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Sunday, September 9, 2007 -- 8:30 am

It's probably worth pointing out that when I object to the proposition that we prefer music we find familiar, I'm not discounting the role of learning and cognition in music appreciation. (Quite the contrary, actually.) Some decades ago I procured an audio cassette of Bach instrumental concerti. The first recording on the tape was of Bach's Harpsichord Concerto in d minor, S. 1052 I believe, and I remember the piece at first seeming incomprehensible to my naive ears. It actually took a couple listens before I could get my mind around it, and before long it was one of my favorite pieces. To this day, I can play long passages of it back in my head, counterpoint and all, even though I haven't owned a working recording for at least 10 years.

This isn't to say, even, that I've ever acquired a full grasp of the compositional structure in the piece. Bach's writing obviously preceded the emergence of Sonata form, and he developed formal structures of his own that I've only recently been taught how to listen for. But I clearly learned something during the first few listenings, and the piece had to become somewhat familiar to me so I could begin to appreciate its more prominent features in the first place, such as the first movement's climactic series of struck suspensions. I'm noticing the same happening as I begin to acquaint myself with Indian ragas.

A lot of this stands to reason, and I consider it a logical consequence of my thoughts about aesthetics rather than a counterexample. The form of a piece, as I've defined it earlier, will necessarily contain not just what theoreticians call first-order features (notes, dynamics, articulation, tempo, timbre) but also second and higher-order features (motifs, patterns). On the most elementary level, let's suppose the composer has a recurring theme in which the two chords leading up to the cadence are played at a mezzo-forte volume, but the cadence itself is piano, the first several times this landmark occurs in the piece. Later in the piece, at some kind of climax, the cadence is finally played mezzo forte or even forte. On first hearing, the listener will probably be mildly (and subconsciously) surprised that the piece defies the Western convention of an emphatic cadence, and may hanker wistfully for a loud conclusion (either to live up to convention or because of some deeper, universal psychological necessity), but may also resign herself to the internal logic of the piece if the pattern is repeated enough. On this first hearing, the loud emphasis at the climax will come as a source of satisfaction.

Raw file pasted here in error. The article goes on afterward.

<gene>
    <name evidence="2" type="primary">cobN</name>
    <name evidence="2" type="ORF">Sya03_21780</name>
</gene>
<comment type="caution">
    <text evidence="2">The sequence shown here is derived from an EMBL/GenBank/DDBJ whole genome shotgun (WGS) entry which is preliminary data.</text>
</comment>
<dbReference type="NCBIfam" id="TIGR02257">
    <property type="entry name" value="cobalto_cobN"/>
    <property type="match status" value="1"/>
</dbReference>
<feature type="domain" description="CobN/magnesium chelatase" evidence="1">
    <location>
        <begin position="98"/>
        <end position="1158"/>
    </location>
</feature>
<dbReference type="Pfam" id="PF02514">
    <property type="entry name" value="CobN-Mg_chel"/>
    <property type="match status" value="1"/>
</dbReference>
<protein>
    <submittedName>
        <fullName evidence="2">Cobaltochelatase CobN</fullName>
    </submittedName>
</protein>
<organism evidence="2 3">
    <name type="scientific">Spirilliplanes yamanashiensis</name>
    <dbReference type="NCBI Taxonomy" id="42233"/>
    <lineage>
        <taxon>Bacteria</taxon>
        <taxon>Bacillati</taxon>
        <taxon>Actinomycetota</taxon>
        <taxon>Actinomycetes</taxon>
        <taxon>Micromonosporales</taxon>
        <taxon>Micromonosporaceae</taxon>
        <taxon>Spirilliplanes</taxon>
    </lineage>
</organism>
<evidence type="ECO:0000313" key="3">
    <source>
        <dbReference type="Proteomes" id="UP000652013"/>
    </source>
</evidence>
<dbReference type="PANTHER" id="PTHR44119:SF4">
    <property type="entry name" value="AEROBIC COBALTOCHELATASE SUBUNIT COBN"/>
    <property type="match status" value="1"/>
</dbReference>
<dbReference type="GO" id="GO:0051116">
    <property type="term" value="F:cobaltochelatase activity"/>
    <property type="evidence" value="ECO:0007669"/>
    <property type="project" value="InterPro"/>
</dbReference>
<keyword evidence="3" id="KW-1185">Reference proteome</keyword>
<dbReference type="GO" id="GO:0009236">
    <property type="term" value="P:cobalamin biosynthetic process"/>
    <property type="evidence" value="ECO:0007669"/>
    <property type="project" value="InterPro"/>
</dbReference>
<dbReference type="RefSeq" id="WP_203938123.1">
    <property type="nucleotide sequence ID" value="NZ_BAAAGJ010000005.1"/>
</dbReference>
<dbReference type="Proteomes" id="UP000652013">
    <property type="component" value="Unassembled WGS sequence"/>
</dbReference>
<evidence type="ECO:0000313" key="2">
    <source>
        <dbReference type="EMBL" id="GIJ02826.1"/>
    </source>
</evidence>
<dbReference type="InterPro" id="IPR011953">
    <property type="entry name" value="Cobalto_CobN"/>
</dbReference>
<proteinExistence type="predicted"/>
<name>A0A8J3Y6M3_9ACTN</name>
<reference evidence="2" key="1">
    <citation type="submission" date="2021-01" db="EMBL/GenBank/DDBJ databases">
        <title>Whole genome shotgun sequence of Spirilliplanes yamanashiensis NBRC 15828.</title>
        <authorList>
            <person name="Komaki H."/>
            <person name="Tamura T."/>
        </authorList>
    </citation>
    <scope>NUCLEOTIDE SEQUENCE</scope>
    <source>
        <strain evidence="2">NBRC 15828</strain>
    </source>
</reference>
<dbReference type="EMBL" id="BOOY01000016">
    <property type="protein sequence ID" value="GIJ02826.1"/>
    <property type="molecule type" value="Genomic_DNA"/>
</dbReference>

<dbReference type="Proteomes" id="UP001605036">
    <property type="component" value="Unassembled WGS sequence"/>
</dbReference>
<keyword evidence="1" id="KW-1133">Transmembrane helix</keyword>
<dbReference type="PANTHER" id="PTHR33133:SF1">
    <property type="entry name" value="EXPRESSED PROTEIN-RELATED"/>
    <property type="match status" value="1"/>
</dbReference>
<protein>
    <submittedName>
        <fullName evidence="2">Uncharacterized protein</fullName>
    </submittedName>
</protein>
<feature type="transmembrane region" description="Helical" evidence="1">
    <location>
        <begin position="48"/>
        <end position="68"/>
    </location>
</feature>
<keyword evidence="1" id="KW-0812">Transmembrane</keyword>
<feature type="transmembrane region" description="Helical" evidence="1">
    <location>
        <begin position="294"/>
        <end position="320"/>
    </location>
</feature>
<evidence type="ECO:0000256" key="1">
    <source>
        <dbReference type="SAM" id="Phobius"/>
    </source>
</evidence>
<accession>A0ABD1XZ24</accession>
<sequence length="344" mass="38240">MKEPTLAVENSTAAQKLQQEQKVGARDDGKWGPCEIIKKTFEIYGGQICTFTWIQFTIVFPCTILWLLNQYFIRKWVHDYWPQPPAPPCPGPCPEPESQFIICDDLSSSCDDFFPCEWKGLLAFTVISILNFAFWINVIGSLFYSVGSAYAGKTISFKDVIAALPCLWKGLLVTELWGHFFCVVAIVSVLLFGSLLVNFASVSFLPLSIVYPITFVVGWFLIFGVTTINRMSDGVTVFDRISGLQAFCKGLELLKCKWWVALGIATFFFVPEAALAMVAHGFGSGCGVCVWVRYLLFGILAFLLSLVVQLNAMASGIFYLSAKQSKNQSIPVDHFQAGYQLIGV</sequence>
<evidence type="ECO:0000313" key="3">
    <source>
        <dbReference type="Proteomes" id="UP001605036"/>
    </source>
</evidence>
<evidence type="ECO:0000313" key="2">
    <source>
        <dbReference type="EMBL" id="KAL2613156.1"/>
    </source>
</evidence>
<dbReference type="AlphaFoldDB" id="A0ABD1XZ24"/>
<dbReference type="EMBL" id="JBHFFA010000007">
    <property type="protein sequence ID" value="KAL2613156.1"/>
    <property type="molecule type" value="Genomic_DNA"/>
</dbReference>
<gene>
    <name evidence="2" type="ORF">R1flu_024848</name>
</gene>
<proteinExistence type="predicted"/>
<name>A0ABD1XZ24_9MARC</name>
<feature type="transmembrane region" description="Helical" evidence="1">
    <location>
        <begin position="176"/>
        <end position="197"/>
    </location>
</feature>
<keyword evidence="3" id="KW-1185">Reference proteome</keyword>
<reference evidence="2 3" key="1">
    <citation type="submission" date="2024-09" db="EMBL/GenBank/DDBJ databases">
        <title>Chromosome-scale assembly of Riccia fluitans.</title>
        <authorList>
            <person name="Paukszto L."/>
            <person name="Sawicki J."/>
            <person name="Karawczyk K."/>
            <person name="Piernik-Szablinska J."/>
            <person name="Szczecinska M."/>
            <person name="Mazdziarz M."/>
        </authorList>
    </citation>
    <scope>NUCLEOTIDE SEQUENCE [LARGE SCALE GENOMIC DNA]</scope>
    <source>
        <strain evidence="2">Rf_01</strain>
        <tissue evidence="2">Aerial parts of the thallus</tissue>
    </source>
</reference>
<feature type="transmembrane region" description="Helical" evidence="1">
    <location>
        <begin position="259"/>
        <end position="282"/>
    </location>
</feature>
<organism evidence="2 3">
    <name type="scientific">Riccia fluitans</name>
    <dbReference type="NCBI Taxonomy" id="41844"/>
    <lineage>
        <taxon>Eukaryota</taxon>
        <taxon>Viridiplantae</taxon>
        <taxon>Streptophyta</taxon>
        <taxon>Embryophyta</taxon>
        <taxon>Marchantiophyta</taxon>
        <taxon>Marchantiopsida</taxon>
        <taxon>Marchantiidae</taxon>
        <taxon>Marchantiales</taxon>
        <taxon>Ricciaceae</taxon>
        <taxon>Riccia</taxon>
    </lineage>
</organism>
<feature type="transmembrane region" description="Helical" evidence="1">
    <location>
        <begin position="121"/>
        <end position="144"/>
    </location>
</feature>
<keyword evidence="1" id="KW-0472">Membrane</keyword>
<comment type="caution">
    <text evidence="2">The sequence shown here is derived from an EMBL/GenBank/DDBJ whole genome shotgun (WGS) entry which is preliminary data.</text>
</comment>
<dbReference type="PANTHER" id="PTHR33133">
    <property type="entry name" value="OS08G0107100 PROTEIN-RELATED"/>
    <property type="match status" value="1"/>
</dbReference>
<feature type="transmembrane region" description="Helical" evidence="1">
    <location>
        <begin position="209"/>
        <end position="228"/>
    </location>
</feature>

This listener's second hearing of the piece will be completely different, because she'll know that the satisfying climax is coming, and will look for it every time the motif comes along. The disappointment of her expectations on each occasion will build tension that probably didn't exist during the first hearing, and, when that expectation is finally satisfied, will deliver a feeling of release that wasn't available the first time around. Considering the complexity and level of nuance in most pieces of music worth listening to, we can start to get a sense of how music can continue to be enjoyable to us upon repeated listening because of the number of details and formal features waiting to be discovered.

This type of engagement with the music is not, however, what I'm thinking of when I make remarks about people prefering music they find familiar. A national anthem or Christmas carol, for example, don't exactly offer uncharted conceptual territory for our ears to explore (although Christmas carols sometimes contain archaic -- and therefore exotic -- harmonies that are pleasing in their own right). In such examples, people seem to be deriving their satisfaction from something other than the content of the music itself -- or merely enjoying it because it's familiar. By way of analogy, travelers in a foreign country may discover mutual comraderie based on nothing more than speaking a common language, even though they would despise each other back home; likewise, a brotherly sentiment toward one's teammates tends to fade away from the athletic field. Such relationships aren't personal, but utilitarian. By the same token, the sentiments aroused by a familiar tune are often more likely the result of certain personal experiences we're reminded of, than by the inherent merit of the tune itself.